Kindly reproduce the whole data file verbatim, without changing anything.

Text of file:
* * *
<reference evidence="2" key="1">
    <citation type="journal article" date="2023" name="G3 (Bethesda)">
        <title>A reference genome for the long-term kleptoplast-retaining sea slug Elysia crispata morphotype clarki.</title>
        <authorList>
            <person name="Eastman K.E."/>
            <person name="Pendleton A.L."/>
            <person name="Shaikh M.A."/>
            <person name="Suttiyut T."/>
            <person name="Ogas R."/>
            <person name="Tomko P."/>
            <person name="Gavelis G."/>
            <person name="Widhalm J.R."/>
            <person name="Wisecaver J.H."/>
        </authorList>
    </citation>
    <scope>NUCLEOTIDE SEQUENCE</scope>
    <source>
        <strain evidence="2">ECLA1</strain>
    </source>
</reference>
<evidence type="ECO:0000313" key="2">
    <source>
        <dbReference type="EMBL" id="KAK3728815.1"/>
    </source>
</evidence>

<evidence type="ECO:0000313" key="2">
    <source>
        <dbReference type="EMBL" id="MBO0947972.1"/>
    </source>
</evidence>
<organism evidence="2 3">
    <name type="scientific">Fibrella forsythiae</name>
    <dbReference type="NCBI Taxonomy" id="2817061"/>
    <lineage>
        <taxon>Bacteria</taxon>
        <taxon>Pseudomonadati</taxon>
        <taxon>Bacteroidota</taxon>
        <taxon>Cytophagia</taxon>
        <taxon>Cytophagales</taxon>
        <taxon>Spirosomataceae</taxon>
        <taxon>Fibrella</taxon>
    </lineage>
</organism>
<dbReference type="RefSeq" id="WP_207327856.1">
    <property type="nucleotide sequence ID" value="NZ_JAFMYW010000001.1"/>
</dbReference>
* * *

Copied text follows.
<reference evidence="2" key="1">
    <citation type="journal article" date="2023" name="G3 (Bethesda)">
        <title>A reference genome for the long-term kleptoplast-retaining sea slug Elysia crispata morphotype clarki.</title>
        <authorList>
            <person name="Eastman K.E."/>
            <person name="Pendleton A.L."/>
            <person name="Shaikh M.A."/>
            <person name="Suttiyut T."/>
            <person name="Ogas R."/>
            <person name="Tomko P."/>
            <person name="Gavelis G."/>
            <person name="Widhalm J.R."/>
            <person name="Wisecaver J.H."/>
        </authorList>
    </citation>
    <scope>NUCLEOTIDE SEQUENCE</scope>
    <source>
        <strain evidence="2">ECLA1</strain>
    </source>
</reference>
<evidence type="ECO:0000313" key="2">
    <source>
        <dbReference type="EMBL" id="KAK3728815.1"/>
    </source>
</evidence>

<evidence type="ECO:0000313" key="2">
    <source>
        <dbReference type="EMBL" id="MBO0947972.1"/>
    </source>
</evidence>
<organism evidence="2 3">
    <name type="scientific">Fibrella forsythiae</name>
    <dbReference type="NCBI Taxonomy" id="2817061"/>
    <lineage>
        <taxon>Bacteria</taxon>
        <taxon>Pseudomonadati</taxon>
        <taxon>Bacteroidota</taxon>
        <taxon>Cytophagia</taxon>
        <taxon>Cytophagales</taxon>
        <taxon>Spirosomataceae</taxon>
        <taxon>Fibrella</taxon>
    </lineage>
</organism>
<dbReference type="RefSeq" id="WP_207327856.1">
    <property type="nucleotide sequence ID" value="NZ_JAFMYW010000001.1"/>
</dbReference>